The Netherlands is not known for its cuisine, but you should try at least some of the traditional Dutch food items in the list below when you are visiting The Netherlands.

Are you a foodie heading to the Netherlands and wondering what traditional Dutch food you should indulge in?

Food culture in the Netherlands

When looking at a map of the world and thinking about the culinary identity of all the various countries, you might come to the conclusion that the Netherlands doesn’t rank high on your list or – let’s be honest – is probably missing in action completely. Northern European countries are not known for their exciting cuisine and the Netherlands is no exception to the rule.

The Dutch don’t boast about their original ‘farmer’s cuisine’, although our ancestors did manage to get some hearty and tasty dishes out of it that most people still eat on a cold winter’s day, such as ‘stamppot’ – mashed potato with kale, sausage and gravy – or ‘erwtensoep’ – a green pea soup garnished with sausage, bacon and rye bread (don’t worry, vegetarian options are available)!

Stamppot (Dutch National Dish) - GypsyPlate


Classic Dutch Pea Soup Erwtensoep, Snert Closeup in the Plate. Horizontal Stock Image - Image of portion, plate: 203800511


Fries in a cone Frites

Frites are the Dutch version of french fries – also called patat, Vlaamse frieten, or friet. These fries are much thicker than regular french fries and were invented in Belgium. The most popular dipping sauce to eat them with is mayonnaise, but other options such as ketchup, curry sauce, peanuts sauce or even melted cheese are available as well.

These fries are typically served in a paper cone with the sauce right on top. You will surely stumble upon a ton of fries shops on your adventures in the Netherlands and getting your own serving to enjoy while walking around and exploring is a must.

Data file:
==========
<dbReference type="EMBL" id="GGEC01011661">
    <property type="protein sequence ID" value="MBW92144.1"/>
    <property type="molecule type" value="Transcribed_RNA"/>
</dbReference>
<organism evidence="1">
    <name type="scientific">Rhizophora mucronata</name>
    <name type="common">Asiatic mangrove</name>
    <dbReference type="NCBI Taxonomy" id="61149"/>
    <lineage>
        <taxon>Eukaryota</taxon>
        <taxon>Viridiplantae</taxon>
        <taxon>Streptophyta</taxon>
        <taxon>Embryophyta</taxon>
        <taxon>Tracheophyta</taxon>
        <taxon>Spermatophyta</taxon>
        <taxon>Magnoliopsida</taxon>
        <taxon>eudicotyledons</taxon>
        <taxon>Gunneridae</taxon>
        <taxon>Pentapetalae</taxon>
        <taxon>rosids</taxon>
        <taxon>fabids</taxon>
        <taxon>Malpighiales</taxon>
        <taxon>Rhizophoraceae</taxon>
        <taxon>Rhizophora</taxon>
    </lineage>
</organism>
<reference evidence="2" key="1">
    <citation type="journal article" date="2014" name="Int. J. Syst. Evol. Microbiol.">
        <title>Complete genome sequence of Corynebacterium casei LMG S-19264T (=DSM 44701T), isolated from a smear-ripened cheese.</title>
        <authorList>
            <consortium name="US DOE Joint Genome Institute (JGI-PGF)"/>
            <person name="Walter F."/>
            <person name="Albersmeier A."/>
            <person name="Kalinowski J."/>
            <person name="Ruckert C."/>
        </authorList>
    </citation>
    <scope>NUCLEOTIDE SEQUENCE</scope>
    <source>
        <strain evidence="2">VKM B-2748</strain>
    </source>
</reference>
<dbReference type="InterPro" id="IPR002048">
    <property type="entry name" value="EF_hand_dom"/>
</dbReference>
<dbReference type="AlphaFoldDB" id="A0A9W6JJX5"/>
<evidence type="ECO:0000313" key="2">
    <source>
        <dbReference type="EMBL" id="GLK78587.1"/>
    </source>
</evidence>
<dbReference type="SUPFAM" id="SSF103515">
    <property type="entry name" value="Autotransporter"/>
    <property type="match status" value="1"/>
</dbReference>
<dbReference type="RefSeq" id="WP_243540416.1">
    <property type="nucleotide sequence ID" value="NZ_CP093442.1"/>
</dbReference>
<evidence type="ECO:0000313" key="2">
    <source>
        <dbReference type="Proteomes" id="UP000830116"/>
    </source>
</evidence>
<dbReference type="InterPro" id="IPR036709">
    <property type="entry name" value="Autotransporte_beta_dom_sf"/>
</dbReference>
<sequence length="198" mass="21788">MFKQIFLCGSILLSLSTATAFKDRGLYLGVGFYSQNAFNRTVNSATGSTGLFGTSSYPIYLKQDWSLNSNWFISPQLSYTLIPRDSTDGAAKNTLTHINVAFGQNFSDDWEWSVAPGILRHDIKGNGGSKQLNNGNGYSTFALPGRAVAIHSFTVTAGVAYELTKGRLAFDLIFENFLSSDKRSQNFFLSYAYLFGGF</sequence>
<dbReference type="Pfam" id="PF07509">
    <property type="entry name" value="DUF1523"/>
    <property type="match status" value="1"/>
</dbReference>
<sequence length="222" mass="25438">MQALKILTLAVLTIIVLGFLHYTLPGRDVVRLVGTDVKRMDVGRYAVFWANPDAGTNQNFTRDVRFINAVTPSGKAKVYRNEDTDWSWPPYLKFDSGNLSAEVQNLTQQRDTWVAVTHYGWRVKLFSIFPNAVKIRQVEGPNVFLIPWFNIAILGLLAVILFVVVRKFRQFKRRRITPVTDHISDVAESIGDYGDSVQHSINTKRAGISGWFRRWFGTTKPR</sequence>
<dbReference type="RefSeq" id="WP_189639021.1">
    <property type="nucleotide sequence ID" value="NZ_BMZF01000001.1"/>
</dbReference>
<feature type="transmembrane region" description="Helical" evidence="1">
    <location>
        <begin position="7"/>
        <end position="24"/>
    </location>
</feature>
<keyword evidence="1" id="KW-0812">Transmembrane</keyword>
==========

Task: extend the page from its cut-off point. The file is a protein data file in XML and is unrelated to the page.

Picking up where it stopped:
Poffertjes being made

Poffertjes are a traditional Dutch sweet treat that everyone loves. They are essentially mini pancakes that are so fluffy they are almost spheres. Poffertjes are typically served with powdered sugar and butter as toppings. However other toppings like fruits and whipped creams are also common.

You can get these at street stands, at local markets, at bakeries, and even from places like Dominos pizza!


Stroopwafels are a Dutch sweet treat that is loved by everyone. They have become known in other parts of the world but their origin is in the Netherlands. They consist of two thin waffles stuck together by a layer of gooey sweet syrup. This is undoubtedly the most famous traditional Dutch food that is popular amongst locals and tourists alike.

A traditional dutch food - stroopwafels in a shop window

However, even if the native cuisine isn’t to your liking, thanks to the Netherlands’ multicultural melting pot you’ll be able to go on a culinary trip all over the world without ever skipping town! The countless authentic restaurants that our small country offers, cover about every cuisine on the globe. Just make sure you get there on time!

Raw Herring

Taste of the Netherlands: typical Dutch food you should try - TravelTV

Raw herring is not for the faint-hearted. Herring is a type of fish and the Dutch like to eat it raw. Traditionally it is eaten by holding the fish by the tail and tipping your head back to bite it upwards. It is a fun experience but if you are not a fan of raw fish its probably not for you.

The fish can also come with toppings like onions or sliced gherkins to spice it up. You will smell the fish stands before you see them and they can be found all around cities in the Netherlands. The best time to try raw herring is in May or June as this is when its the freshest.


White, brown, and dark chocolate covered pepernoten

Pepernoten is a Dutch cookie-like treat typically served in December. They are small and round and taste like a ginger cookie and can be found in the traditional ginger flavor or with chocolate coatings! These small yet mighty sweets are a great small treat that can easily become addictive.

Dinner time!

The Dutch tend to start the day early, with breakfast between 7 or 8 AM. This also means that our lunchtime (1/1.30 PM) is considered as being quite early by most foreigners, as is dinner around 6. But if you think that these mealtimes are dictated by a lack of joie de vivre, think again! The Dutch start the day early because of work and whereas in Southern European countries office hours as well as mealtimes are dictated by the sun and accompanying heat, our mild sea climate doesn’t get in the way of anything. If you were to be out and about during the weekend, you’ll find that lots of people go out for coffee and cake, lunch, and dinner. Even in winter, as soon as the first rays of sunshine appear, terraces are packed with people wearing blankets that are provided by the restaurants and bars, sitting as close to the heaters as humanly possible. However, if you are from a country where all-night dining is an option, please keep in mind that restaurant kitchens might close earlier than you’re used to. Usually, restaurants close their kitchen at 10 PM.

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